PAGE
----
ZARA: Fast Fashion
- Organizational Strategy
Reading the case, someone could easily recognize that Zara had many organizational strategy components. As an example, the first underlined strategy implied that Zara was hiring more designers compared to its competitors, the firm used this strategy in order to promote creativity.
Another strategy used by the company was hiring young and women employees. For instance, their average age was 26 and the majority of workers with 78%were women.
Then, the business chains were independent and were responsible of their own strategy, product design, sourcing, manufacturing, distribution, image, personnel and financial results while the group management set the strategic vision of the group, coordinated the activities of the concepts and provided them with administrative and various other services.
After that, in Zara, the role of the corporate center was to be a strategic controller rather than being an operator. Thee controlling task was based on standardized reporting systems which focused on sales growth, EBIT margin and return on capital employed.
Next, Zara highly valued IT (Information Technology) and Just-In-Time (JIT) Manufacturing System. Major investments were done on these two areas which later benefited the company in great values.
Following that, Zara also had a strategy of keeping the selling, general and administrative expenses at minimum. This strategy provided Zara a great advantages over its competitors.
As another organizational strategy, before producing a new product, Zara designers always attended the fashion shows, referred to catalogs, considered the data of IT system, followed industry publications, TV, Internet and film contents and also focused on university campuses, discotheques and their young, fashion-conscious staff.
Zara also gave a lot of importance on keeping the failure rates on new products very low. For example, their product failing rate was 1% compared to the industry's 10%.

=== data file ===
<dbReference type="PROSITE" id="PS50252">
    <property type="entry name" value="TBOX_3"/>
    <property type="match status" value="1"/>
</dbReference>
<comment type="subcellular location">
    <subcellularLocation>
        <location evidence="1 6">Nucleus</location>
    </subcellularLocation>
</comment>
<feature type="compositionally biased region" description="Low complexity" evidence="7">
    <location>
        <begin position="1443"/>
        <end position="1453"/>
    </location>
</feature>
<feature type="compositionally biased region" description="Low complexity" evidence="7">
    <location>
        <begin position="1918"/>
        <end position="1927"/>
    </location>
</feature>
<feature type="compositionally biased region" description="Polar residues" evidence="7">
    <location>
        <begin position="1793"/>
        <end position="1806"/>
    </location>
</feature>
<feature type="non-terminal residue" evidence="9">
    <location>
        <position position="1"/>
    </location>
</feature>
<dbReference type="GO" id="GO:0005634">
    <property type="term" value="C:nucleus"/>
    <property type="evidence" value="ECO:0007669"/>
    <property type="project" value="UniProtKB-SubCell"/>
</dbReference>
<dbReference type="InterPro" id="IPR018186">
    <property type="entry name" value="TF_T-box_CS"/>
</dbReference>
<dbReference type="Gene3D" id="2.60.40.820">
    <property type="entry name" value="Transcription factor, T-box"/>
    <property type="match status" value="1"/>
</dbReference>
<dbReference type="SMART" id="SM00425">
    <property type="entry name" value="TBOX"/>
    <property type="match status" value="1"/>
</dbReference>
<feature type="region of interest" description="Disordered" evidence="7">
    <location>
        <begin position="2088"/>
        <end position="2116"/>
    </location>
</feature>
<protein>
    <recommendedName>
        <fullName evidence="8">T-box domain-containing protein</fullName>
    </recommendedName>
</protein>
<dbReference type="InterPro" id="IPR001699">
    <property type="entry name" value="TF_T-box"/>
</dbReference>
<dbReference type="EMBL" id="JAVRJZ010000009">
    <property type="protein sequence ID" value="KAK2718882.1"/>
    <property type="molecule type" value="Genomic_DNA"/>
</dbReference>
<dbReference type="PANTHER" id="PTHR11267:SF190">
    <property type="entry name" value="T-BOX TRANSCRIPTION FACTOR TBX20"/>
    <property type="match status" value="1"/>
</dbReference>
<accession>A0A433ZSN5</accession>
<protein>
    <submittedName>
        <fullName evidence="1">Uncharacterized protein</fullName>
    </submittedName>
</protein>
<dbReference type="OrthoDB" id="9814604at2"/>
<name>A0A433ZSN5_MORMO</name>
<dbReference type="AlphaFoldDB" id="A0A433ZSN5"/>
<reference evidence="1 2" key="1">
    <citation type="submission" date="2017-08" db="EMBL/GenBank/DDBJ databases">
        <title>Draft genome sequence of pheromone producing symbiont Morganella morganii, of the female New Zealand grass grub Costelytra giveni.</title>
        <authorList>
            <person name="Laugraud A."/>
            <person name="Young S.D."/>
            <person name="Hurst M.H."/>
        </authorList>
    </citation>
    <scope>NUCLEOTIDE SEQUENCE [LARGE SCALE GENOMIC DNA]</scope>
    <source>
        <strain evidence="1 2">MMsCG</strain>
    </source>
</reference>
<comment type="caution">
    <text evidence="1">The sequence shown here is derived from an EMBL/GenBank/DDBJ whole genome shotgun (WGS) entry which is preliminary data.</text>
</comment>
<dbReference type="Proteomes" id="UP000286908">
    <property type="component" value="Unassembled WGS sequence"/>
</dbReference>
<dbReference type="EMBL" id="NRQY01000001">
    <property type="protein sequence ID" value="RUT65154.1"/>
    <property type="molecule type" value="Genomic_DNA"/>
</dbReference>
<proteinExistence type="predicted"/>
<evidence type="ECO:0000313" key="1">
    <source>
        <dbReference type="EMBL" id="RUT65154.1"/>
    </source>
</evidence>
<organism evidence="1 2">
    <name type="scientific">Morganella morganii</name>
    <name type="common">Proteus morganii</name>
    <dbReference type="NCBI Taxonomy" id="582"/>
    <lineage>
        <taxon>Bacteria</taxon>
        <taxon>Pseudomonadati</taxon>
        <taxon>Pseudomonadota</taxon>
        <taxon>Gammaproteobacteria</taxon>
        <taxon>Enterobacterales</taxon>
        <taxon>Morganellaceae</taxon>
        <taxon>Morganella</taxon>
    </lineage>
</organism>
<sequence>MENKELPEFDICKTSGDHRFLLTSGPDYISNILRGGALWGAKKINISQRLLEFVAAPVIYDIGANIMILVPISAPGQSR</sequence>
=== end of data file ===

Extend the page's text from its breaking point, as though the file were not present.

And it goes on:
The distribution system was another organizational strategy tool for Zara. The company had a centralized distribution system which was again supported by IT. The products also never remained so long in Zara's inventories.
One other unique organizational strategy of Zara was attracting customers via its stores. The company always had its stores in famous streets, prime locations and popular places. The decoration of the stores was changed often and the products were limited. Because Zara frequently produced new products and leaving the demand dissatisfied made consumption much more fast and attractive.
Additionally, Zara was spending too less on media advertising. As an example, only 0.3% of its revenue was spent on media advertising. The company also didn't exhibit any fashion shows and the new products were always displayed first in their stores.
Moreover, Zara had an organizational strategy which focused on manager and employee training. For example, store managers were trained extensively before starting their duty and the employees were given a two-week training with specialized Zara staff including training at other stores which fulfilled important socialization goals. The personnel were also provided periodical training afterwards.
- International Strategy
The first mentioned international strategy of Zara was that they had strong ties with their employees, suppliers, subcontractors, non-governmental organizations and local communities.